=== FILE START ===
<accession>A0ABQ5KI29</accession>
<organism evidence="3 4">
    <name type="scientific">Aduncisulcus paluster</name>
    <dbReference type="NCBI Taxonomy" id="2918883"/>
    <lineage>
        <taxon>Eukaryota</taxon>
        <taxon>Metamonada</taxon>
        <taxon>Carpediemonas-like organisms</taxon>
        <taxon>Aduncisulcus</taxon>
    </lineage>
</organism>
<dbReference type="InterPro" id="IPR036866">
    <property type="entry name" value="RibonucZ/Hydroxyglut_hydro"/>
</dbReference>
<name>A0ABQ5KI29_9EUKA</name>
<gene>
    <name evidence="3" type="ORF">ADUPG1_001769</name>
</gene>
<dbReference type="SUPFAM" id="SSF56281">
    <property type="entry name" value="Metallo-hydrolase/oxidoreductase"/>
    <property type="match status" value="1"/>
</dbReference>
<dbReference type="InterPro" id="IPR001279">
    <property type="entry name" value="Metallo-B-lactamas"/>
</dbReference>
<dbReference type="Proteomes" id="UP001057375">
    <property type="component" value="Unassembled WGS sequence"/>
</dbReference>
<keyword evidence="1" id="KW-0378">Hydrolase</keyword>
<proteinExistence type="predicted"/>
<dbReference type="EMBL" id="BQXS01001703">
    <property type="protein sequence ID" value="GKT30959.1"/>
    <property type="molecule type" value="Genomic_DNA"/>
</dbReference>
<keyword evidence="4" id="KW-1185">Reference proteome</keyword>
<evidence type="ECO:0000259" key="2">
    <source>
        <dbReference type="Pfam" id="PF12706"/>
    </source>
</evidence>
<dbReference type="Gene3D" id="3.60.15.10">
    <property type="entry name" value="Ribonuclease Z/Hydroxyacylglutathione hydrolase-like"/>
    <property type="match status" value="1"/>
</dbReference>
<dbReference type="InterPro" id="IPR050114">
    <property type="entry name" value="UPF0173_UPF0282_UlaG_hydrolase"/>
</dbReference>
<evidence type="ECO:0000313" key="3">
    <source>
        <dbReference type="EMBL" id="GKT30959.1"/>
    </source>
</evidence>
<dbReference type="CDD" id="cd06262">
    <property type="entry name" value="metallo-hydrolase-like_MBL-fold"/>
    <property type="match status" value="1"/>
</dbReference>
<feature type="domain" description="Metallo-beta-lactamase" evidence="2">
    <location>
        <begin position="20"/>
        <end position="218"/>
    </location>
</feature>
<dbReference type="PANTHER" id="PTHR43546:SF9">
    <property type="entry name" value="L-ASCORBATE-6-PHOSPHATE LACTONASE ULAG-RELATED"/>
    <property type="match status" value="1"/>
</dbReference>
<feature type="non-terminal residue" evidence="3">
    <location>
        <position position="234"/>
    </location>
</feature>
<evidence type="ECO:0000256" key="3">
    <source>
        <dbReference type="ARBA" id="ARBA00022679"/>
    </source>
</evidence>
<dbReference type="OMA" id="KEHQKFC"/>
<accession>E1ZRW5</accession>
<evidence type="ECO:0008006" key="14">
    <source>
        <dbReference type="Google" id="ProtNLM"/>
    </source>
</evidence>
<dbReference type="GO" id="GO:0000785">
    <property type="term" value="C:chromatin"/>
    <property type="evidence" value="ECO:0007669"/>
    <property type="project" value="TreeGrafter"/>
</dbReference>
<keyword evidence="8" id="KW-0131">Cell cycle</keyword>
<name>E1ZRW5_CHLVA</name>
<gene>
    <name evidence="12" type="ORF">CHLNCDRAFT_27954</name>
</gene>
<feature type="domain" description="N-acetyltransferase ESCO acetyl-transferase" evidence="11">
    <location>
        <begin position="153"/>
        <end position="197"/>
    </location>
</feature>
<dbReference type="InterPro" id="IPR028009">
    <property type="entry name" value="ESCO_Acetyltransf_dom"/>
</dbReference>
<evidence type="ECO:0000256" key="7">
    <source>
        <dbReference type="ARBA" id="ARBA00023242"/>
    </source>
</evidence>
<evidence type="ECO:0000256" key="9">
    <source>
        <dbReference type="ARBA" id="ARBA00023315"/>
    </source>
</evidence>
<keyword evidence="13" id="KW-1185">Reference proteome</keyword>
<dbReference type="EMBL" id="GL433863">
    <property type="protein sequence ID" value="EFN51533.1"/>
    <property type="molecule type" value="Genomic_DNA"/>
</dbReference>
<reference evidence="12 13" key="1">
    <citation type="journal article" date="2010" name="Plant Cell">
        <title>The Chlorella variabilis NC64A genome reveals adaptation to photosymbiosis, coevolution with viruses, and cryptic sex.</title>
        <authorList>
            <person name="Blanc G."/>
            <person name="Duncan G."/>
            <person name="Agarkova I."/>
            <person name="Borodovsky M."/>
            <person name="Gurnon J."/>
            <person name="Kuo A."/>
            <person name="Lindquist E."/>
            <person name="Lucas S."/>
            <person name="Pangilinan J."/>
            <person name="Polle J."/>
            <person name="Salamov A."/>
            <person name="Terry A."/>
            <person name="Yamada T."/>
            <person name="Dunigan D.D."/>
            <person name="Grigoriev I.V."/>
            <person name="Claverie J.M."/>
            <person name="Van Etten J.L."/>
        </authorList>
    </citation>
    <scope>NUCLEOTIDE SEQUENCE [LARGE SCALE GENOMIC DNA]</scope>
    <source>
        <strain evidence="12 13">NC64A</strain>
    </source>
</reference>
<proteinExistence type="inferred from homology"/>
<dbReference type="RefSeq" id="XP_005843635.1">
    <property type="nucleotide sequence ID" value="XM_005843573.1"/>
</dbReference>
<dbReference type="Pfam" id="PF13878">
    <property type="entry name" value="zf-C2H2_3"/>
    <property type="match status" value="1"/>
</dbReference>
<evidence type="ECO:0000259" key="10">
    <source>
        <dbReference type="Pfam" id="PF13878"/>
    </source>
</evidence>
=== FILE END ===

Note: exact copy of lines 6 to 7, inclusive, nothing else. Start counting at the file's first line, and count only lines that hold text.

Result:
        <taxon>Eukaryota</taxon>
        <taxon>Metamonada</taxon>